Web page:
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Feedback from the 2016 Summer Camp: Precious

- August 16, 2016 in Event report, Fellowship

From May 15th to 21st, 40 people from 24 countries gathered at Ibúina in Sao Paulo, Brazil, for the 2016 School of Data Summer Camp. Precious Onaimo, a 2016 School of Data Fellow from Nigeria, shares his thoughts about the event.

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Aerial view of venue for Summer Camp 2016, Ibiuna, Sao Paulo, Brazil

Amidst Sao Paulo, Brazil’s alleged presidential fiscal irregularities scandal and the ravaging Zika Virus global health concern was a serene gathering of data literacy practitioners. They convened in Brazil at the occasion of the yearly School of Data Summer Camp.

As it is the goal of School of Data to enlist new data Fellows into her global family of data journalists, 10 Fellows from 9 countries and 3 continents were among the enthusiastic audience that gradually trickled into the beautiful and peaceful reserve that would be the venue of the 2016 Summer Camp with heightened expectations of an educative and refreshing data journalism seminar.

The first School of Data Summer Camp took place in 2014. It is an occasion for School of Data to evaluate the activities of the previous year and develop blueprints for the next year. And of high priority amongst the yearly goals for School of Data is the data literacy training for the newly inducted Fellows. In the mornings, the School of Data Summer Camp 2016 attendees were divided into two tracks:

  1. The Governance Track

  2. The Fellowship Track

The Governance track consisted of representatives of member organisations of the School of Data network, former Fellows, members of the School of Data Steering Committee, Marco Tulio Pires, School of Data Programme Manager and Dirk Slater, the official event facilitator. Participants held several sessions dealing with administrative and oversight duties for the year 2016 and finally elected the Steering Committee who would be saddled with oversight function for the year 2016 / 2017.

The Fellowship track comprised all the new Fellows – Nika, Omar, Malick, Danny, Ximena, Kabu, Raisa, Vadym, Paul and myself, representatives from Fellowship partner organisations (Katarina, Tin and Sergio), senior Fellows and some members of the School of Data coordination team (Cedric, Katelyn and David). To get us equipped for the task of promoting data literacy, and informing public debate and policy through data journalism in our respective countries, the track facilitators organized series of data skill training sessions. Some of the topics developed during these sessions included: “Community Mapping How to”, “Setting Fellowship Roadmaps”, “School of Data’s Data Pipeline”, “Event Planning and Anchoring”.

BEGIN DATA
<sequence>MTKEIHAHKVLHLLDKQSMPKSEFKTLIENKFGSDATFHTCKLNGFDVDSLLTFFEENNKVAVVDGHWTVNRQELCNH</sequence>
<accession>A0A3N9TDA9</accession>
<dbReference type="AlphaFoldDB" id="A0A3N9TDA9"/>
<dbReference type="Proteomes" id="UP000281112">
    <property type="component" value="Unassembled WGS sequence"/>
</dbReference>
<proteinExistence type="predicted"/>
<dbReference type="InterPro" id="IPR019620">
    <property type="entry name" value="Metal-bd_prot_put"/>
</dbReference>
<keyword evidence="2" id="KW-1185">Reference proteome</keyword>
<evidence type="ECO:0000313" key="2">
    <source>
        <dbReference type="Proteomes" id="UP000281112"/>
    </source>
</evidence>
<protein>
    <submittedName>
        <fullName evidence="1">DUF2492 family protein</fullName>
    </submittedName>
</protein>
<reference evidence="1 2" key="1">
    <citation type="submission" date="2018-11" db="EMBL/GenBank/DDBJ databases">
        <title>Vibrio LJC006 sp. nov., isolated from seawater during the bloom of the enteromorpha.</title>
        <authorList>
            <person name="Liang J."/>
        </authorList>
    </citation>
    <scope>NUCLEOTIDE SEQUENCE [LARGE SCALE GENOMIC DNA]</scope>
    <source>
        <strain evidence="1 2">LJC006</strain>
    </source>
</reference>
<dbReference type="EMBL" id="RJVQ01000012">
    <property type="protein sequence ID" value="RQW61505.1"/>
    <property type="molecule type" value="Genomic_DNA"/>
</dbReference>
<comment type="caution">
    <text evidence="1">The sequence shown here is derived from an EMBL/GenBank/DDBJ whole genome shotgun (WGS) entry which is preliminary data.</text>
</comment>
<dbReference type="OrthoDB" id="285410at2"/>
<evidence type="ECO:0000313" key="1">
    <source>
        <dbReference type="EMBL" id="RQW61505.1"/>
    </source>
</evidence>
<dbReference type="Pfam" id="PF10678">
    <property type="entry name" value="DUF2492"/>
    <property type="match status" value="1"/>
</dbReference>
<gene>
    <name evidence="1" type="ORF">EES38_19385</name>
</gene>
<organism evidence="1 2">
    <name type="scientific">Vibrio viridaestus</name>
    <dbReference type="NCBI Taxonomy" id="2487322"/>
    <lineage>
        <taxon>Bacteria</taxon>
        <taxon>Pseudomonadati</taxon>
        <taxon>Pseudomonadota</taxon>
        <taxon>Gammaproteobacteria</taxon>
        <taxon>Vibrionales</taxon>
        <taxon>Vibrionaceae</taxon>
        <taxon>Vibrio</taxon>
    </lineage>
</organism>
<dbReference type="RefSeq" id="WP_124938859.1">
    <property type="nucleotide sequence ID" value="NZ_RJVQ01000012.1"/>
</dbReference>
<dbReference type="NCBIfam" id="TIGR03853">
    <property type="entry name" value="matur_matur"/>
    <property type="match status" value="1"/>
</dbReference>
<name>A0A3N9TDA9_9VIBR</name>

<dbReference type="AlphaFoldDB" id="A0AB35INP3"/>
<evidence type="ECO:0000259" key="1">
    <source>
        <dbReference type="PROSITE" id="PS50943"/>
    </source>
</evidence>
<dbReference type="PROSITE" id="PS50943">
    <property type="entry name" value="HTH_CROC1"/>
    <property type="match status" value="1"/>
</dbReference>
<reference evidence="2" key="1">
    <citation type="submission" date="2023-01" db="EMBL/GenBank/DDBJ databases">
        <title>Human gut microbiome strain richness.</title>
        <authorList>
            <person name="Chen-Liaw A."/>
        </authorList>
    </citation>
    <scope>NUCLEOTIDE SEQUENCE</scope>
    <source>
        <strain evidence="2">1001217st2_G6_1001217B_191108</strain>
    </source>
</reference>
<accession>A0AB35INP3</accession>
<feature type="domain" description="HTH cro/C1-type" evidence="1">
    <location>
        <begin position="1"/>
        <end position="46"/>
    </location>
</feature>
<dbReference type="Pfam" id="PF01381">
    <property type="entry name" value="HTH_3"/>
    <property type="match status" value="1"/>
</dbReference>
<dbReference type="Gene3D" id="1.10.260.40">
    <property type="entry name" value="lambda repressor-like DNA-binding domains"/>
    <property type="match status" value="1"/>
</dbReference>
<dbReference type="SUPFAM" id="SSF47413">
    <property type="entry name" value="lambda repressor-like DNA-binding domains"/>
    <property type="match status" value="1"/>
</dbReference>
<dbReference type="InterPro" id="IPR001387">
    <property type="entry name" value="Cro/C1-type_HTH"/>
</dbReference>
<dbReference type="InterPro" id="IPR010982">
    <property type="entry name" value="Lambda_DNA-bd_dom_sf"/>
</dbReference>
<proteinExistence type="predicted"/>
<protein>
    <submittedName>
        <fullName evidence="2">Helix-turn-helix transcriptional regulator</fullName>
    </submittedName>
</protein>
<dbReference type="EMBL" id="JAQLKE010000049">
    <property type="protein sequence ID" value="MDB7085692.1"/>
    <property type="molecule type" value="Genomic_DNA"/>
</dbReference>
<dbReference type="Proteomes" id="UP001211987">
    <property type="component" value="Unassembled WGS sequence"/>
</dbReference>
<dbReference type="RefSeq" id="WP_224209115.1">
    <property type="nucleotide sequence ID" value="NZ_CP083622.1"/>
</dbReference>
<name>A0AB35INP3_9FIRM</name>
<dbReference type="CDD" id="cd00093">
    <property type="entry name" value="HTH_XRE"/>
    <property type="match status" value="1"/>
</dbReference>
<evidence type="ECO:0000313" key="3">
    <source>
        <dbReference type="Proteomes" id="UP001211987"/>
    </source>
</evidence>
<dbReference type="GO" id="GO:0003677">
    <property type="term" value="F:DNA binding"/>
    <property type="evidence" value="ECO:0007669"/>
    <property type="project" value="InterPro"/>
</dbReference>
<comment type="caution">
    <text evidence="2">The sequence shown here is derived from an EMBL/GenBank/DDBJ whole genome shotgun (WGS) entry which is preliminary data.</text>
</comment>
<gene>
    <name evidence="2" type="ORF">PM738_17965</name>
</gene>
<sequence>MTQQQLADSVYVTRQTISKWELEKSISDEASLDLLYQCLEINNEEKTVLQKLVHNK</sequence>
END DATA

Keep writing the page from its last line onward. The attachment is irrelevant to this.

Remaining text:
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School of Data’s New Data Fellows

During the afternoons, everyone took part in the Data Literacy track which was filled with additional training sessions. These included sessions such as ‘How to sell your Ideas’, ‘Responsible Data’, ‘Impact Assessment’, ‘Offline Data Collection’ and ‘Simple Statistical Analysis’.

These sessions trained me on how to convincingly sell my development ideas or initiatives to relevant stakeholders by concentrating on how the suggested initiative would help them save money, save time or make money, make time. Ability to attach cost saving analysis to discussions or argument makes a far reaching impression on the minds of listeners. Impact assessment, another skill that I learned about in these sessions, helps a project manager evaluate the effect a project would have on the intended community based on the opinions and preferences of the target audience. This is done by a series of iterative developmental feedback assessment from the target community. This approach would ensure that the project properly reflects the needs of the community and ensures its continued relevance and sustainability.

At the end of the 5 days, we had our heads filled with new data skills to be transferred to a diverse audience in our respective countries. We also left the camp with lingering memories of newly formed friendships, bonds and networks that would last a life-time.

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Bottle time with friends

Saturday May 28, 2016, as part of an educative summit organized by Escola de Dados (School of Data Brazil), facilitators from almost all journalistic realms came for one day to Sao Paulo to share their experiences, skills, knowledge, challenges and failures with a very enthusiastic audience. Though major parts of the programme were conducted in Portuguese, which were consequently not accessible to the Anglophone audience. A few sessions however, were conducted in English including Introduction to R Programming, Advanced Statistical Analysis and Data and Digital Security.